Originally published in Investment Magazine (September 2017)


We recently published the 10th edition of our sustainability report. This report assesses disclosure performance among the ASX200, rating companies individually and by sector. This year, for the first time, we assessed climate-related disclosure by the ASX200 in our report. This was a direct response to increased interest from our members in climate-related risk, mirrored in the wider investment community.

The same demand for climate-related disclosure is evident globally. In May, shareholders in ExxonMobil, the world’s biggest publicly listed energy company, voted to require the company to disclose climate change impacts.

As fiduciaries, our members are required to maximise long-term investment returns for their beneficiaries. They have a legitimate need to effectively price climate risk into their investment decisions.

Currently, the level of climate-related disclosure by the ASX200 trails sustainability reporting. Seventy ASX200 companies did not make any climate-related risk disclosure in 2016. Fewer than half of Australia’s largest listed companies have a climate change policy or an emissions reduction target.

Improving the level of climate-related disclosure is now a focus for ACSI. Companies need to rapidly adjust their reporting practices to demonstrate to investors that they have identified and are managing climate risks.

We have identified 16 companies with whom we will engage directly on climate change disclosure this year. They include some companies that rank as “Leading” for their sustainability reporting. Given their material exposures to climate-related risks, we believe they need to do more to improve their disclosure in this area. We will be encouraging all of them to adopt the best practice framework developed by the Financial Stability Board’s Task Force on Climate-related Financial Disclosures (TCFD).

The final TCDF framework was published in June 2017. This framework recommends all companies disclose their governance process and risk assessment related to climate. For companies with material risks, it suggests that scenario analysis be incorporated into their strategy and that metrics and targets be established and disclosed.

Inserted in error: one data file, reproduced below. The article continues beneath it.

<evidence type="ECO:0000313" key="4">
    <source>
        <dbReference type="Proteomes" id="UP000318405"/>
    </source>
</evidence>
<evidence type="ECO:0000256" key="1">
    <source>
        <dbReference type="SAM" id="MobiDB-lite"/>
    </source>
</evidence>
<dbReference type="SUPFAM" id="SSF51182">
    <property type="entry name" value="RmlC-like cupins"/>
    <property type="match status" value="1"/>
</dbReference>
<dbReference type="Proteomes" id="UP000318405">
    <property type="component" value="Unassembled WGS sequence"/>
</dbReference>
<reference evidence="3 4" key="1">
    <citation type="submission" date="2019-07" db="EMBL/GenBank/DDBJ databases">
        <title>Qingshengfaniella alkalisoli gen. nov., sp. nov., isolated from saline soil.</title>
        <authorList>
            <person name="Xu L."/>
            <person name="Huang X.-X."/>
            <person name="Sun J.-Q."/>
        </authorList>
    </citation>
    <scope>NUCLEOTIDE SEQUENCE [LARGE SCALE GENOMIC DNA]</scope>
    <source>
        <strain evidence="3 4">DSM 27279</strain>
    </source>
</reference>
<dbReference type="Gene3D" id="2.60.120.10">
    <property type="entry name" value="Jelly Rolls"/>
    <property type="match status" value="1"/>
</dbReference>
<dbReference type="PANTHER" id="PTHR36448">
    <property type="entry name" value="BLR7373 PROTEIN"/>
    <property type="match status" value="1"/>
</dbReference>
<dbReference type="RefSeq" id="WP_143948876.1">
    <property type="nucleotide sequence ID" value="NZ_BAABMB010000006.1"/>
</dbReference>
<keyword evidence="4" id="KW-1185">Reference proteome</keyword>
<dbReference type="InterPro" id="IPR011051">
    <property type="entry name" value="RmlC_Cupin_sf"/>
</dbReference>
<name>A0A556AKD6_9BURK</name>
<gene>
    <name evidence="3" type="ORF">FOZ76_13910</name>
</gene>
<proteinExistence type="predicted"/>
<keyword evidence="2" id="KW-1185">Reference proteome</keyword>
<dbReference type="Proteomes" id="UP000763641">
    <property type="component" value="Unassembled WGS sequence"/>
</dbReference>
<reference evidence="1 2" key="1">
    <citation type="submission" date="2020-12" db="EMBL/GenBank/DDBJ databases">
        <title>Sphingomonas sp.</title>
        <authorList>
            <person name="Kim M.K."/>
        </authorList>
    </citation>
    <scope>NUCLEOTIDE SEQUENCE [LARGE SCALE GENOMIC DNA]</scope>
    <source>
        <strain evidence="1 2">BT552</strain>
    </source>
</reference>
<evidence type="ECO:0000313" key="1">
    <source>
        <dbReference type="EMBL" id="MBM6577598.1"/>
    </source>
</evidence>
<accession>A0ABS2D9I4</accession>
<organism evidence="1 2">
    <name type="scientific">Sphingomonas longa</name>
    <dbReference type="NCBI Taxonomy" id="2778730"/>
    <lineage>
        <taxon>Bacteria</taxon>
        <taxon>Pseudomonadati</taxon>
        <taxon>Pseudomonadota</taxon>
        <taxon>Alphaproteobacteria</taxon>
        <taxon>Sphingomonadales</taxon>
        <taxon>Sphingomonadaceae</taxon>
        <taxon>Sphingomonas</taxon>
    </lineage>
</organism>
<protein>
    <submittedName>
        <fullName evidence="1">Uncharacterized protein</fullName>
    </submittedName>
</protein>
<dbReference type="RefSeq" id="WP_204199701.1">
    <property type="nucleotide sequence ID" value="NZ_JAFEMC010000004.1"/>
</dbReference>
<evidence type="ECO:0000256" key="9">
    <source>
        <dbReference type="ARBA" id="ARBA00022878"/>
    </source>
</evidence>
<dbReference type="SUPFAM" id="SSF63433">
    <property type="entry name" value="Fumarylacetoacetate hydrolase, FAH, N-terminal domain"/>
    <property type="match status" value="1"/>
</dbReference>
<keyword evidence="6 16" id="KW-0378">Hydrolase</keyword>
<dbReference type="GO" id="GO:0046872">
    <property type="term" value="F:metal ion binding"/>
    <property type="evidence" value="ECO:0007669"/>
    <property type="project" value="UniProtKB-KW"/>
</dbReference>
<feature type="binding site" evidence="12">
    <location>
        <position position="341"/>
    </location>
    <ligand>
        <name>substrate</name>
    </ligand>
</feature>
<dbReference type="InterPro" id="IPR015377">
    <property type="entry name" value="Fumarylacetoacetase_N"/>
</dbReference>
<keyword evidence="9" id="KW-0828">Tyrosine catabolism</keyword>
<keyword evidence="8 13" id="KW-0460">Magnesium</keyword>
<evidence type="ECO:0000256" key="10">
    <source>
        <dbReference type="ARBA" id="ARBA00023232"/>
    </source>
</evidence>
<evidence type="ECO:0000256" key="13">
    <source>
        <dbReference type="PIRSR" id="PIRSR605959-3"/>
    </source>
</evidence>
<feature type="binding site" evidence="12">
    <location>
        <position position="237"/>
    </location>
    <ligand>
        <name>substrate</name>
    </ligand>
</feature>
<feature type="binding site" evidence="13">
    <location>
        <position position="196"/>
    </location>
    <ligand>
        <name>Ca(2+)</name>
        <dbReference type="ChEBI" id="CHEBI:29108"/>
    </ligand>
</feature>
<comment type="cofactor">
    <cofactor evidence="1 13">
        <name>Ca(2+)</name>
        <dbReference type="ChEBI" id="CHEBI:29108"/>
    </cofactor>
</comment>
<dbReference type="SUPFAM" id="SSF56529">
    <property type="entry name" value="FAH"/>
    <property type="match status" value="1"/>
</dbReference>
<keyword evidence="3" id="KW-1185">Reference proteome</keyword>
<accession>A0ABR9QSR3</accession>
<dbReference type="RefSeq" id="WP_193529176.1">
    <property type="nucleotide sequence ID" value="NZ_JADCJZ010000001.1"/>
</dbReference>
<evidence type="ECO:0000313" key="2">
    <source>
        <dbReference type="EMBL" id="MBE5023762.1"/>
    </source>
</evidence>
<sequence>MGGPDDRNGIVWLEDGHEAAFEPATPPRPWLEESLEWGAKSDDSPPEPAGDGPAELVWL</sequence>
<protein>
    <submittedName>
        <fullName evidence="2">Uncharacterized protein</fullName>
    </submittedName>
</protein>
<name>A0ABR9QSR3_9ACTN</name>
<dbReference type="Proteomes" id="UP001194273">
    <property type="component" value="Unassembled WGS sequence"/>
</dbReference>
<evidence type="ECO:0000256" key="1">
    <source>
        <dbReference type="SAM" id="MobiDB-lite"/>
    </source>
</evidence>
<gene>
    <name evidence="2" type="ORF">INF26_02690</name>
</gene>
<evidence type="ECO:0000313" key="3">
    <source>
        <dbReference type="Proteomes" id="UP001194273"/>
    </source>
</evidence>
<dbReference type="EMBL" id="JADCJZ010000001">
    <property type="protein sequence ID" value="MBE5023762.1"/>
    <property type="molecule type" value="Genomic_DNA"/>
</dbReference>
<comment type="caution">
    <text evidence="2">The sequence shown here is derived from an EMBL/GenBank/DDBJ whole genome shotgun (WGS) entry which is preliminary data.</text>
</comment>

We consider that adoption of this standard will improve the availability, reliability and comparability of climate-related disclosure, and should be considered by all ASX200 companies.

Sustainability disclosure improving … but some still don’t ‘get it’

Sustainability disclosure which prioritises material risks is vitally important to companies and investors. For companies, it ensures they recognise, manage and monitor key risks to their business. For investors, it enables them to make informed investment decisions.

Over the past ten years, we have observed significant improvements in sustainability disclosure. Most companies now understand the value of sustainability disclosure; almost all undertake some sustainability disclosure (92% of the ASX200 in 2016).

Superficially at least, it seems our battle to embed sustainability disclosure within the reporting practices of the ASX200 is nearly won. However, the depth of disclosure by many companies remains sub-optimal, with 42% achieving a “Basic” or “Moderate” rating.

For us, the ongoing challenge is to embed greater meaning into companies’ sustainability disclosure. Beyond acknowledging the material sustainability risks they face, we want companies to articulate the steps they are taking to address them.

There are, however, some high performers. Half of ASX200 companies report to a “Leading” or “Detailed” standard. Thirty companies have achieved a “Leading” rating for four or more years.

So, what is it that differentiates these companies from the poor performers? It’s difficult to generalise, although there are some commonalities.

We know that larger companies tend to be better at sustainability disclosure than smaller ones. Also, companies that are more highly exposed to risks tend to disclose better. That said, there are poor performers among the biggest and most exposed sectors and leaders who fit neither description.

Ultimately, companies that get sustainability disclosure right demonstrate two key features:

  1. they recognise the potential impact (risks and opportunities) to their business, and
  2. they prioritise the need of shareholders for disclosure.

Laggards should sit up and take note. Eighty-five cents in every dollar invested in the ASX200 is invested in companies that report to a “Leading” or “Detailed” standard. Investors, including our members, clearly value companies that do sustainability disclosure well.

Want to know more?

Download the report: Corporate Sustainability Disclosure in Australia (July 2017)


Louise Davidson, CEO, Australian Council of Superannuation Investors